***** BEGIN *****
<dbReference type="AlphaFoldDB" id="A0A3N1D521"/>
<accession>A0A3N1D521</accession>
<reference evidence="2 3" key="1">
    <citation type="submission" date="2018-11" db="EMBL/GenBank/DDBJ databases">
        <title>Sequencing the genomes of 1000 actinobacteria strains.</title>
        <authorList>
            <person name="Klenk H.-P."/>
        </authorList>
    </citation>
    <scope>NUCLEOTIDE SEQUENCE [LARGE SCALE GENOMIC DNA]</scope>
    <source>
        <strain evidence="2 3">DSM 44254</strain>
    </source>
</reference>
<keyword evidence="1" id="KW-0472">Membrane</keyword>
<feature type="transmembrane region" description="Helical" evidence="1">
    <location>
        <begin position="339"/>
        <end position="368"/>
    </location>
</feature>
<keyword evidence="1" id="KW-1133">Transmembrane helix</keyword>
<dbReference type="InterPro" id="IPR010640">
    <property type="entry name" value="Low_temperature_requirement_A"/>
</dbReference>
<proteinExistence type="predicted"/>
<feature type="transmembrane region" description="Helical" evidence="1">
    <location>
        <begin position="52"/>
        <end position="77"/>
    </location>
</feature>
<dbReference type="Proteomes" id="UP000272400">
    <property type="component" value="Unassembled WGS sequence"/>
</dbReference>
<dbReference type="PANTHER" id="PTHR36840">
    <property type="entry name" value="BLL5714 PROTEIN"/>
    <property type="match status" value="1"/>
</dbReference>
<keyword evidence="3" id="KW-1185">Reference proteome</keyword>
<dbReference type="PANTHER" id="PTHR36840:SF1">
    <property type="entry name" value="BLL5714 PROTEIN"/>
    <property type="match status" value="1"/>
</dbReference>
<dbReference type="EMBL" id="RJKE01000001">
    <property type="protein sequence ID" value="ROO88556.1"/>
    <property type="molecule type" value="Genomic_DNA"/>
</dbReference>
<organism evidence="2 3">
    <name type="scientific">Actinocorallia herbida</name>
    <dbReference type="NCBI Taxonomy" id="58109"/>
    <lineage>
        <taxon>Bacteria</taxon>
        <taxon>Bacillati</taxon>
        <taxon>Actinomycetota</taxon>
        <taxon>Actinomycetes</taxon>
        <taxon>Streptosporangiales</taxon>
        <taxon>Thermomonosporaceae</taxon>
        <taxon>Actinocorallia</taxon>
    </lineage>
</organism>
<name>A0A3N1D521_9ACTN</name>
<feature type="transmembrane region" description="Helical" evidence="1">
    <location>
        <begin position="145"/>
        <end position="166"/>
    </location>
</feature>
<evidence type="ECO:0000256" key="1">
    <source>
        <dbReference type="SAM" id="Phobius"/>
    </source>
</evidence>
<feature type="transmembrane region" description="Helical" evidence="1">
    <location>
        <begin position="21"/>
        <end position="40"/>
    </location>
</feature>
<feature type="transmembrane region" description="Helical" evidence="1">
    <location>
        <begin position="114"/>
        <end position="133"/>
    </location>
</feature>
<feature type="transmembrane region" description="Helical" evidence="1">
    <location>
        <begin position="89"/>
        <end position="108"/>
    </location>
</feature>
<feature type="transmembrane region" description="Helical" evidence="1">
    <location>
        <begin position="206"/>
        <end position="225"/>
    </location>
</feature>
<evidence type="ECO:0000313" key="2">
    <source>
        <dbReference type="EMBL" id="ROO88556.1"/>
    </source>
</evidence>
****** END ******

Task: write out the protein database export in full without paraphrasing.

<dbReference type="AlphaFoldDB" id="A0A3N1D521"/>
<accession>A0A3N1D521</accession>
<reference evidence="2 3" key="1">
    <citation type="submission" date="2018-11" db="EMBL/GenBank/DDBJ databases">
        <title>Sequencing the genomes of 1000 actinobacteria strains.</title>
        <authorList>
            <person name="Klenk H.-P."/>
        </authorList>
    </citation>
    <scope>NUCLEOTIDE SEQUENCE [LARGE SCALE GENOMIC DNA]</scope>
    <source>
        <strain evidence="2 3">DSM 44254</strain>
    </source>
</reference>
<keyword evidence="1" id="KW-0472">Membrane</keyword>
<feature type="transmembrane region" description="Helical" evidence="1">
    <location>
        <begin position="339"/>
        <end position="368"/>
    </location>
</feature>
<keyword evidence="1" id="KW-1133">Transmembrane helix</keyword>
<dbReference type="InterPro" id="IPR010640">
    <property type="entry name" value="Low_temperature_requirement_A"/>
</dbReference>
<proteinExistence type="predicted"/>
<feature type="transmembrane region" description="Helical" evidence="1">
    <location>
        <begin position="52"/>
        <end position="77"/>
    </location>
</feature>
<dbReference type="Proteomes" id="UP000272400">
    <property type="component" value="Unassembled WGS sequence"/>
</dbReference>
<dbReference type="PANTHER" id="PTHR36840">
    <property type="entry name" value="BLL5714 PROTEIN"/>
    <property type="match status" value="1"/>
</dbReference>
<keyword evidence="3" id="KW-1185">Reference proteome</keyword>
<dbReference type="PANTHER" id="PTHR36840:SF1">
    <property type="entry name" value="BLL5714 PROTEIN"/>
    <property type="match status" value="1"/>
</dbReference>
<dbReference type="EMBL" id="RJKE01000001">
    <property type="protein sequence ID" value="ROO88556.1"/>
    <property type="molecule type" value="Genomic_DNA"/>
</dbReference>
<organism evidence="2 3">
    <name type="scientific">Actinocorallia herbida</name>
    <dbReference type="NCBI Taxonomy" id="58109"/>
    <lineage>
        <taxon>Bacteria</taxon>
        <taxon>Bacillati</taxon>
        <taxon>Actinomycetota</taxon>
        <taxon>Actinomycetes</taxon>
        <taxon>Streptosporangiales</taxon>
        <taxon>Thermomonosporaceae</taxon>
        <taxon>Actinocorallia</taxon>
    </lineage>
</organism>
<name>A0A3N1D521_9ACTN</name>
<feature type="transmembrane region" description="Helical" evidence="1">
    <location>
        <begin position="145"/>
        <end position="166"/>
    </location>
</feature>
<evidence type="ECO:0000256" key="1">
    <source>
        <dbReference type="SAM" id="Phobius"/>
    </source>
</evidence>
<feature type="transmembrane region" description="Helical" evidence="1">
    <location>
        <begin position="21"/>
        <end position="40"/>
    </location>
</feature>
<feature type="transmembrane region" description="Helical" evidence="1">
    <location>
        <begin position="114"/>
        <end position="133"/>
    </location>
</feature>
<feature type="transmembrane region" description="Helical" evidence="1">
    <location>
        <begin position="89"/>
        <end position="108"/>
    </location>
</feature>
<feature type="transmembrane region" description="Helical" evidence="1">
    <location>
        <begin position="206"/>
        <end position="225"/>
    </location>
</feature>
<evidence type="ECO:0000313" key="2">
    <source>
        <dbReference type="EMBL" id="ROO88556.1"/>
    </source>
</evidence>